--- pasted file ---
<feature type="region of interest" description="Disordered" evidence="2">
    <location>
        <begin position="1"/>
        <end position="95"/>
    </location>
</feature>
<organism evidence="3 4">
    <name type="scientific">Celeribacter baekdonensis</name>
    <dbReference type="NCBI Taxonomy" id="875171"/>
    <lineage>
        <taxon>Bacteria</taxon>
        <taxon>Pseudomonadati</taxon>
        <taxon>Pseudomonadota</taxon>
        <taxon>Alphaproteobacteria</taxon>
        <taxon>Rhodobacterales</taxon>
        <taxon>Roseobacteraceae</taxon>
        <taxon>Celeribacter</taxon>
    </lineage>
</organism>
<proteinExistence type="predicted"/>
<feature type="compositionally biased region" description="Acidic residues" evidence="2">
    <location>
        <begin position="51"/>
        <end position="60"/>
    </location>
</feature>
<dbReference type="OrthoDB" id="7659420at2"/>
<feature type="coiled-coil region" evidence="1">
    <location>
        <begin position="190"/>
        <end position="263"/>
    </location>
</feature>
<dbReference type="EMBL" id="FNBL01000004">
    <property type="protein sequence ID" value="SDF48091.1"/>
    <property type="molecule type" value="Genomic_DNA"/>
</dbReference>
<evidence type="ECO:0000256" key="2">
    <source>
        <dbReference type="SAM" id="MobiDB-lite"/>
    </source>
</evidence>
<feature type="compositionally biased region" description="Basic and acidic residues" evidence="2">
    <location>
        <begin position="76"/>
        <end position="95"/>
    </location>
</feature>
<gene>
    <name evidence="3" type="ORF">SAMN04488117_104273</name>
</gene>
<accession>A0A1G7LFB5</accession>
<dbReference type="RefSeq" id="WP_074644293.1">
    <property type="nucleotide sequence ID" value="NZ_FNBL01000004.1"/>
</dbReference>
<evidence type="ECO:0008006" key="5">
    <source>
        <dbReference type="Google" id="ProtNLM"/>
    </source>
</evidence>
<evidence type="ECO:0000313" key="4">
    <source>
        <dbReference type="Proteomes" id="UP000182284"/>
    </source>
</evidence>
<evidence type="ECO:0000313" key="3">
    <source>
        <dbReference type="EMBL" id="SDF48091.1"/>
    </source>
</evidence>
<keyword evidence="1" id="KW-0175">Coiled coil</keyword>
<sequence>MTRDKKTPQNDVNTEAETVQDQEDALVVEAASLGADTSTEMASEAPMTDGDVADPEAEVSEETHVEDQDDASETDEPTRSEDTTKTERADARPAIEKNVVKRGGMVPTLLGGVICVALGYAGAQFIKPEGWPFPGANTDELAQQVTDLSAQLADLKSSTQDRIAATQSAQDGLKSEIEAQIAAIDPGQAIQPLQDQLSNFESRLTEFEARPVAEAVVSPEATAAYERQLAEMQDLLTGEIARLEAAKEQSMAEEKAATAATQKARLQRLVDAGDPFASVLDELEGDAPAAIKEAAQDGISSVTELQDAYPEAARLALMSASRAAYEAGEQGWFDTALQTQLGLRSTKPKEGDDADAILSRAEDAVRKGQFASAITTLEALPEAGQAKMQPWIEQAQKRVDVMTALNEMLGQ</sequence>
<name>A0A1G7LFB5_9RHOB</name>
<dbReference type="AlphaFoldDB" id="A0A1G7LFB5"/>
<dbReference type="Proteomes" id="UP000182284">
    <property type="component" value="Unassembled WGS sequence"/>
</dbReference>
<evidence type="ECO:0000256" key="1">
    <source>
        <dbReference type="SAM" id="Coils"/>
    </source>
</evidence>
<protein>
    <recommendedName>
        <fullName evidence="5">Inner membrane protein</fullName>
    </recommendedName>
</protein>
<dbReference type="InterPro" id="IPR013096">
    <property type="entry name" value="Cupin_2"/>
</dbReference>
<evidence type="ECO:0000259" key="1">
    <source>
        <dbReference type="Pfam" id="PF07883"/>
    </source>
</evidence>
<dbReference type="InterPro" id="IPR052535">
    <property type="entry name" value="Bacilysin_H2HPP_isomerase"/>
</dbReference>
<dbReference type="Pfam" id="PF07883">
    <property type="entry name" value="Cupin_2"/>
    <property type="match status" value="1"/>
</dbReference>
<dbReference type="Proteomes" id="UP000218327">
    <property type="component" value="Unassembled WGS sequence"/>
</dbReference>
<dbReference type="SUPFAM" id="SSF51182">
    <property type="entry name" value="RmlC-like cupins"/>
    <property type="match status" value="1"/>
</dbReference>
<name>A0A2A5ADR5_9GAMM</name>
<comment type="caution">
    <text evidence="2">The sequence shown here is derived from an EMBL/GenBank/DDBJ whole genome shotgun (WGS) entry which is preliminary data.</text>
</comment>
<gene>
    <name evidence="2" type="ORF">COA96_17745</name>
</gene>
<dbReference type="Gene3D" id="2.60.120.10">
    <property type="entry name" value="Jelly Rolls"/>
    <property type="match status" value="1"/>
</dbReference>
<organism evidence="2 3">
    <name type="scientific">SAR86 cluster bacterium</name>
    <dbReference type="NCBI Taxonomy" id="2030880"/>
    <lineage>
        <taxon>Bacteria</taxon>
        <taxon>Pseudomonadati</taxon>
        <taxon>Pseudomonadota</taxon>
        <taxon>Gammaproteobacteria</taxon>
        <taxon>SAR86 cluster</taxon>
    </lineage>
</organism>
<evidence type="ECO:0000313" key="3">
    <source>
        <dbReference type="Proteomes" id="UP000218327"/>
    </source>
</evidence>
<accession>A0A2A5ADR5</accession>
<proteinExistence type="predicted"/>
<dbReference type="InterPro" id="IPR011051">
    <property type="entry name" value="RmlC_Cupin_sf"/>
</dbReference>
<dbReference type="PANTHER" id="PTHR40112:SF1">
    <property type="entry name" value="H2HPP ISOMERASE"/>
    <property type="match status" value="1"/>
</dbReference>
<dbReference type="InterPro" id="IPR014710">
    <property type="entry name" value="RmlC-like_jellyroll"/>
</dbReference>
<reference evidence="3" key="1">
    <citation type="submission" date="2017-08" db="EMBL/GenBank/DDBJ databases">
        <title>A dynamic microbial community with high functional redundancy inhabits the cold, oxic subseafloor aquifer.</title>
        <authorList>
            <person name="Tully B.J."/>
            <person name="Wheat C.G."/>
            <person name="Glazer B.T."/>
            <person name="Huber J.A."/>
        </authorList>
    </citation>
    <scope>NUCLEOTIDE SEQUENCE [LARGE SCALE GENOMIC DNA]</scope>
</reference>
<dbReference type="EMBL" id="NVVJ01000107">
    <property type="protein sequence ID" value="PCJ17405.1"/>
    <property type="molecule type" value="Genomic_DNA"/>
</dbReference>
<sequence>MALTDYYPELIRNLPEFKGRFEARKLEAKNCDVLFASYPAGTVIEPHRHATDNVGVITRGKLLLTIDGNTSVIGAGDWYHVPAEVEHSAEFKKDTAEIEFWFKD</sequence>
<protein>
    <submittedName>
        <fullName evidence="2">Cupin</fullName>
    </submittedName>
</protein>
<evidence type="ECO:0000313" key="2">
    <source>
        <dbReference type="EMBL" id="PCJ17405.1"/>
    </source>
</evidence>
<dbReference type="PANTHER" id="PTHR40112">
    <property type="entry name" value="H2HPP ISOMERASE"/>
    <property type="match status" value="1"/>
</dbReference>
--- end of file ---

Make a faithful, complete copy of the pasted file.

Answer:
<feature type="region of interest" description="Disordered" evidence="2">
    <location>
        <begin position="1"/>
        <end position="95"/>
    </location>
</feature>
<organism evidence="3 4">
    <name type="scientific">Celeribacter baekdonensis</name>
    <dbReference type="NCBI Taxonomy" id="875171"/>
    <lineage>
        <taxon>Bacteria</taxon>
        <taxon>Pseudomonadati</taxon>
        <taxon>Pseudomonadota</taxon>
        <taxon>Alphaproteobacteria</taxon>
        <taxon>Rhodobacterales</taxon>
        <taxon>Roseobacteraceae</taxon>
        <taxon>Celeribacter</taxon>
    </lineage>
</organism>
<proteinExistence type="predicted"/>
<feature type="compositionally biased region" description="Acidic residues" evidence="2">
    <location>
        <begin position="51"/>
        <end position="60"/>
    </location>
</feature>
<dbReference type="OrthoDB" id="7659420at2"/>
<feature type="coiled-coil region" evidence="1">
    <location>
        <begin position="190"/>
        <end position="263"/>
    </location>
</feature>
<dbReference type="EMBL" id="FNBL01000004">
    <property type="protein sequence ID" value="SDF48091.1"/>
    <property type="molecule type" value="Genomic_DNA"/>
</dbReference>
<evidence type="ECO:0000256" key="2">
    <source>
        <dbReference type="SAM" id="MobiDB-lite"/>
    </source>
</evidence>
<feature type="compositionally biased region" description="Basic and acidic residues" evidence="2">
    <location>
        <begin position="76"/>
        <end position="95"/>
    </location>
</feature>
<gene>
    <name evidence="3" type="ORF">SAMN04488117_104273</name>
</gene>
<accession>A0A1G7LFB5</accession>
<dbReference type="RefSeq" id="WP_074644293.1">
    <property type="nucleotide sequence ID" value="NZ_FNBL01000004.1"/>
</dbReference>
<evidence type="ECO:0008006" key="5">
    <source>
        <dbReference type="Google" id="ProtNLM"/>
    </source>
</evidence>
<evidence type="ECO:0000313" key="4">
    <source>
        <dbReference type="Proteomes" id="UP000182284"/>
    </source>
</evidence>
<evidence type="ECO:0000313" key="3">
    <source>
        <dbReference type="EMBL" id="SDF48091.1"/>
    </source>
</evidence>
<keyword evidence="1" id="KW-0175">Coiled coil</keyword>
<sequence>MTRDKKTPQNDVNTEAETVQDQEDALVVEAASLGADTSTEMASEAPMTDGDVADPEAEVSEETHVEDQDDASETDEPTRSEDTTKTERADARPAIEKNVVKRGGMVPTLLGGVICVALGYAGAQFIKPEGWPFPGANTDELAQQVTDLSAQLADLKSSTQDRIAATQSAQDGLKSEIEAQIAAIDPGQAIQPLQDQLSNFESRLTEFEARPVAEAVVSPEATAAYERQLAEMQDLLTGEIARLEAAKEQSMAEEKAATAATQKARLQRLVDAGDPFASVLDELEGDAPAAIKEAAQDGISSVTELQDAYPEAARLALMSASRAAYEAGEQGWFDTALQTQLGLRSTKPKEGDDADAILSRAEDAVRKGQFASAITTLEALPEAGQAKMQPWIEQAQKRVDVMTALNEMLGQ</sequence>
<name>A0A1G7LFB5_9RHOB</name>
<dbReference type="AlphaFoldDB" id="A0A1G7LFB5"/>
<dbReference type="Proteomes" id="UP000182284">
    <property type="component" value="Unassembled WGS sequence"/>
</dbReference>
<evidence type="ECO:0000256" key="1">
    <source>
        <dbReference type="SAM" id="Coils"/>
    </source>
</evidence>
<protein>
    <recommendedName>
        <fullName evidence="5">Inner membrane protein</fullName>
    </recommendedName>
</protein>
<dbReference type="InterPro" id="IPR013096">
    <property type="entry name" value="Cupin_2"/>
</dbReference>
<evidence type="ECO:0000259" key="1">
    <source>
        <dbReference type="Pfam" id="PF07883"/>
    </source>
</evidence>
<dbReference type="InterPro" id="IPR052535">
    <property type="entry name" value="Bacilysin_H2HPP_isomerase"/>
</dbReference>
<dbReference type="Pfam" id="PF07883">
    <property type="entry name" value="Cupin_2"/>
    <property type="match status" value="1"/>
</dbReference>
<dbReference type="Proteomes" id="UP000218327">
    <property type="component" value="Unassembled WGS sequence"/>
</dbReference>
<dbReference type="SUPFAM" id="SSF51182">
    <property type="entry name" value="RmlC-like cupins"/>
    <property type="match status" value="1"/>
</dbReference>
<name>A0A2A5ADR5_9GAMM</name>
<comment type="caution">
    <text evidence="2">The sequence shown here is derived from an EMBL/GenBank/DDBJ whole genome shotgun (WGS) entry which is preliminary data.</text>
</comment>
<gene>
    <name evidence="2" type="ORF">COA96_17745</name>
</gene>
<dbReference type="Gene3D" id="2.60.120.10">
    <property type="entry name" value="Jelly Rolls"/>
    <property type="match status" value="1"/>
</dbReference>
<organism evidence="2 3">
    <name type="scientific">SAR86 cluster bacterium</name>
    <dbReference type="NCBI Taxonomy" id="2030880"/>
    <lineage>
        <taxon>Bacteria</taxon>
        <taxon>Pseudomonadati</taxon>
        <taxon>Pseudomonadota</taxon>
        <taxon>Gammaproteobacteria</taxon>
        <taxon>SAR86 cluster</taxon>
    </lineage>
</organism>
<evidence type="ECO:0000313" key="3">
    <source>
        <dbReference type="Proteomes" id="UP000218327"/>
    </source>
</evidence>
<accession>A0A2A5ADR5</accession>
<proteinExistence type="predicted"/>
<dbReference type="InterPro" id="IPR011051">
    <property type="entry name" value="RmlC_Cupin_sf"/>
</dbReference>
<dbReference type="PANTHER" id="PTHR40112:SF1">
    <property type="entry name" value="H2HPP ISOMERASE"/>
    <property type="match status" value="1"/>
</dbReference>
<dbReference type="InterPro" id="IPR014710">
    <property type="entry name" value="RmlC-like_jellyroll"/>
</dbReference>
<reference evidence="3" key="1">
    <citation type="submission" date="2017-08" db="EMBL/GenBank/DDBJ databases">
        <title>A dynamic microbial community with high functional redundancy inhabits the cold, oxic subseafloor aquifer.</title>
        <authorList>
            <person name="Tully B.J."/>
            <person name="Wheat C.G."/>
            <person name="Glazer B.T."/>
            <person name="Huber J.A."/>
        </authorList>
    </citation>
    <scope>NUCLEOTIDE SEQUENCE [LARGE SCALE GENOMIC DNA]</scope>
</reference>
<dbReference type="EMBL" id="NVVJ01000107">
    <property type="protein sequence ID" value="PCJ17405.1"/>
    <property type="molecule type" value="Genomic_DNA"/>
</dbReference>
<sequence>MALTDYYPELIRNLPEFKGRFEARKLEAKNCDVLFASYPAGTVIEPHRHATDNVGVITRGKLLLTIDGNTSVIGAGDWYHVPAEVEHSAEFKKDTAEIEFWFKD</sequence>
<protein>
    <submittedName>
        <fullName evidence="2">Cupin</fullName>
    </submittedName>
</protein>
<evidence type="ECO:0000313" key="2">
    <source>
        <dbReference type="EMBL" id="PCJ17405.1"/>
    </source>
</evidence>
<dbReference type="PANTHER" id="PTHR40112">
    <property type="entry name" value="H2HPP ISOMERASE"/>
    <property type="match status" value="1"/>
</dbReference>